The case against sugar

"SUGAR IS TOXIC. The fat and sodium we’ve spent so much time fretting over may in fact be the lesser of the evils in our diet. New evidence suggests that sugar—and pos- sibly artificial sweeteners—might be the ulti- mate cause of high blood pressure, high choles- terol, heart disease, diabetes, and liver disease."

"The case against sugar" source

"Natural sugars in our diet aren’t the ones on trial here. It’s added sugars that are under great- er scrutiny than ever before. Former New York City Mayor Michael R. Bloomberg’s 2012 effort to curb the sale of supersized soft drinks put a spotlight on the added sugars in soda. But added sugars are prevalent in many foods and beverages: coffee and sports drinks, juices, grain-based desserts, candy, and ready-to-eat cereals.

Naturally, the food and beverage indus- tries—and the sweetener purveyors who sup- ply them—officially disagree with sugar’s bad rap. That position hasn’t changed in 40 years. But they are increasingly looking for ways to reduce added sugars in their products by com- bining natural and artificial sweeteners, adding flavor enhancers to improve the taste of low- or zero-calorie sweeteners, and even searching for new kinds of sweeteners. They hope to avoid regulation as public health officials and govern- ment agencies consider ways to curb how much sugar we consume.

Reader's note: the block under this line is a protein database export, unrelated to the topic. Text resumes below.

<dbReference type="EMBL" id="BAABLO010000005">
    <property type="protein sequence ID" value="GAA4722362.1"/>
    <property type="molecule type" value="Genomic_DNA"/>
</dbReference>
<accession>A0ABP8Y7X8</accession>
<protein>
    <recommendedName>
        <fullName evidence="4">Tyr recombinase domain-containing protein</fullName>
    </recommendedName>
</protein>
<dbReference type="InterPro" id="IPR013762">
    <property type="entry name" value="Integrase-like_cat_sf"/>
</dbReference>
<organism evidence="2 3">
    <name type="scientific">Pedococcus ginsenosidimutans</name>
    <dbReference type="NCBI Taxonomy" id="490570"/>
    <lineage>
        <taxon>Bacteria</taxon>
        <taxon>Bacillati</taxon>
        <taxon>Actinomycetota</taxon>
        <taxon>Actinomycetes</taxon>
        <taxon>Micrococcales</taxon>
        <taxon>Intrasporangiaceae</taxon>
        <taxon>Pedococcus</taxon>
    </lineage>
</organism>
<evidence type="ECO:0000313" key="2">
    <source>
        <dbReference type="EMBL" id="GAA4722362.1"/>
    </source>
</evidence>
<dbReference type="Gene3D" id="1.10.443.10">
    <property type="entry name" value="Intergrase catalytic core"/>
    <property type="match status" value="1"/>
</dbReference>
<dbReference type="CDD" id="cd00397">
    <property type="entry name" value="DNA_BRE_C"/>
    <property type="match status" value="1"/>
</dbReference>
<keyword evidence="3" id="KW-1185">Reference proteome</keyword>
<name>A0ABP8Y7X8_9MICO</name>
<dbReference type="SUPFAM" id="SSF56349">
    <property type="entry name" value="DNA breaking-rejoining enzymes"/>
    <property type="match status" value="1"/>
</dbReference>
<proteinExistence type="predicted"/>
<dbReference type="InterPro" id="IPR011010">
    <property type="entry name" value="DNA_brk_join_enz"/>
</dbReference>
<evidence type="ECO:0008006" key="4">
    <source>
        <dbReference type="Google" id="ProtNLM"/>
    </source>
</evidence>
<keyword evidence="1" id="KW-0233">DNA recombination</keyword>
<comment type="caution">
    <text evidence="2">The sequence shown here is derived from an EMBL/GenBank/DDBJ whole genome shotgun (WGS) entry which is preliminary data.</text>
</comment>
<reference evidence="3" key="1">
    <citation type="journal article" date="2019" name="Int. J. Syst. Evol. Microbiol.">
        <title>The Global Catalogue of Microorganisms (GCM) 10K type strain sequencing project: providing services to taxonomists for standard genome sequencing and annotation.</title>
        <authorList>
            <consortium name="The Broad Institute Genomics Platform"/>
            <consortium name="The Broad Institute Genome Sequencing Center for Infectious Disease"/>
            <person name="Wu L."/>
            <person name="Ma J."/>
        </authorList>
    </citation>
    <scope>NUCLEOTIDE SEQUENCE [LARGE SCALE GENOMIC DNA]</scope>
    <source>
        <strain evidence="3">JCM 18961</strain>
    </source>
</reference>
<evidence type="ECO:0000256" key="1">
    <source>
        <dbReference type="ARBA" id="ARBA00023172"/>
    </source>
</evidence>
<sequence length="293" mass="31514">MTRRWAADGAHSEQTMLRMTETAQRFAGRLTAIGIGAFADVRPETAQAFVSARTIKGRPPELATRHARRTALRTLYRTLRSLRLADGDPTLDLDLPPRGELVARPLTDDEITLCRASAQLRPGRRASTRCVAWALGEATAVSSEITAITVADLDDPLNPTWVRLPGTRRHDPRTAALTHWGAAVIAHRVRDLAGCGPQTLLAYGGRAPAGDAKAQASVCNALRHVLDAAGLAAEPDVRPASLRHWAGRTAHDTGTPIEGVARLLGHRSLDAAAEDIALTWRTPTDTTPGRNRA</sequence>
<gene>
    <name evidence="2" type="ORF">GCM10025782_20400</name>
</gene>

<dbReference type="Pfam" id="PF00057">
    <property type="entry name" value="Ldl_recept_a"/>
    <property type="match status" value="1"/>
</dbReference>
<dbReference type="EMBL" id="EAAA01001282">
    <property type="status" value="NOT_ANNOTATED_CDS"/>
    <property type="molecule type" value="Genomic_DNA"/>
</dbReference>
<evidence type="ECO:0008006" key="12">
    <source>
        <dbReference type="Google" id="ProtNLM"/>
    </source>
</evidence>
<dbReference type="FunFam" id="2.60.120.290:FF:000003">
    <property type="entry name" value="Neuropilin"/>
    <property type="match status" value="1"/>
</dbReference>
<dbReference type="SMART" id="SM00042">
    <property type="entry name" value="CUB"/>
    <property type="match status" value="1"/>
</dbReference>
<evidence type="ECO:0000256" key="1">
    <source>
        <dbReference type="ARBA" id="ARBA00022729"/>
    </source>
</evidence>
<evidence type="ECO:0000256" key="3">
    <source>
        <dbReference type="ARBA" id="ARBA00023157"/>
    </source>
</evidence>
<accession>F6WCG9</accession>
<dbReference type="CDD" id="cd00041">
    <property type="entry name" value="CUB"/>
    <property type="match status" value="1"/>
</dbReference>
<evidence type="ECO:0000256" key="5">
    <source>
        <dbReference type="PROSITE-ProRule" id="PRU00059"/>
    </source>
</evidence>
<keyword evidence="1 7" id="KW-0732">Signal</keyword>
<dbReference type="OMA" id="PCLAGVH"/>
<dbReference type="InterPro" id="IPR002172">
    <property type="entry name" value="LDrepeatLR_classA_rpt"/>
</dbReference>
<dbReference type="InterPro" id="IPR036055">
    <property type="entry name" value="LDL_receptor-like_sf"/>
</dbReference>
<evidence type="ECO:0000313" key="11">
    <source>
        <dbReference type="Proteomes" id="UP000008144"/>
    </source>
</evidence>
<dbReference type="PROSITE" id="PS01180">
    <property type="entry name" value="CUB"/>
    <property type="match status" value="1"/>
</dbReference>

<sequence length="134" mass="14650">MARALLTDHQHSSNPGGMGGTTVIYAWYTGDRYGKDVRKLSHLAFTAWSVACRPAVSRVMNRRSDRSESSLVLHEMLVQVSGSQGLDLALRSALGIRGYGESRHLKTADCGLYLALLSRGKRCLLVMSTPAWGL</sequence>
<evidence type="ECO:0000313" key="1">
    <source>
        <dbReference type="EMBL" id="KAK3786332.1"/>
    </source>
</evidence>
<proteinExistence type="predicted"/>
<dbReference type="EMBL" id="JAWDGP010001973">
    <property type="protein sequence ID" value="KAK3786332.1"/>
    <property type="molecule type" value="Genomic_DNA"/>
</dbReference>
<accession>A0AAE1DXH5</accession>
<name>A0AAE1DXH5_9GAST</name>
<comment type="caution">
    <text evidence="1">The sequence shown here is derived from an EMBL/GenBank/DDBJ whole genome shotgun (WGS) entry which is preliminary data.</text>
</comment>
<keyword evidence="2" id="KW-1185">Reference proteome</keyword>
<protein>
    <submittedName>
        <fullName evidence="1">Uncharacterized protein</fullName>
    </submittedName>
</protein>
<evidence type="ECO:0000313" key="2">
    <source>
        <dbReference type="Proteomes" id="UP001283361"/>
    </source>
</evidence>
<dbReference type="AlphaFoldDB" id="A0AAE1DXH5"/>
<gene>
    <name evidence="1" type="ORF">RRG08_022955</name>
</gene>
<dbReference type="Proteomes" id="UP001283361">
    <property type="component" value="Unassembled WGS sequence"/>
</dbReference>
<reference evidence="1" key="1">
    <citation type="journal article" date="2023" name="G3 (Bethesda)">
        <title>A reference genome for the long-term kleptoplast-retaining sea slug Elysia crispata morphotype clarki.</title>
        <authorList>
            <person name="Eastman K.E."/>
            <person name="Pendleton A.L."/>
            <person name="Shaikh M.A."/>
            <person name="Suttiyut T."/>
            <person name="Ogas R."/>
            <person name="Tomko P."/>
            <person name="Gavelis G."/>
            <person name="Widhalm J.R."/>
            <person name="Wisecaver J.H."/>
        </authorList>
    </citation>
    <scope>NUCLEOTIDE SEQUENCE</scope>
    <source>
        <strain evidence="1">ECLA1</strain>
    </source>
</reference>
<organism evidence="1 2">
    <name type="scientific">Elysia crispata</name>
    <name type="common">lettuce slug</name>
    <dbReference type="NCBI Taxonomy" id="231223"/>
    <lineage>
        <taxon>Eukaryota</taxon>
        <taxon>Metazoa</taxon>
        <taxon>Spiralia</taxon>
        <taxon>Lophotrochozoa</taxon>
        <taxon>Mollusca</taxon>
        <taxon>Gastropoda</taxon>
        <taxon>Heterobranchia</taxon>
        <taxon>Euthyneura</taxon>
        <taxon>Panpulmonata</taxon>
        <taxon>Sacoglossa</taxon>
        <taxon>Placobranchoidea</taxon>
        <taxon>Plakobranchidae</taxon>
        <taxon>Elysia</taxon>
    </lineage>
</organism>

Some scientists, however, argue that the evidence against added sugar is so damning that we need to remove it from our diets entirely. Leading the crusade is endocri- nologist Robert H. Lustig of the University of California, San Francisco. Lustig doesn’t mince words when he calls sugar “the most demonized additive known to man.”

Lustig coauthored a paper providing the basis for the American Heart Associa- tion’s recommendation that men consume less than 150 calories (37.5 g or about 9 teaspoons) of added sugar per day. That’s about the amount in one regular 12-oz soft drink. For women, the recommendation is less than 100 calories (25 g or about 6 teaspoons).

Although added-sugar consumption in the U.S. remains significantly higher than it was 50 years ago, the amount we take in has gone down during the past 15 years. Still, the average American consumes more than double AHA’s recommendation—some 365 calories per day, according to the Depart- ment of Agriculture’s Economic Research Service."

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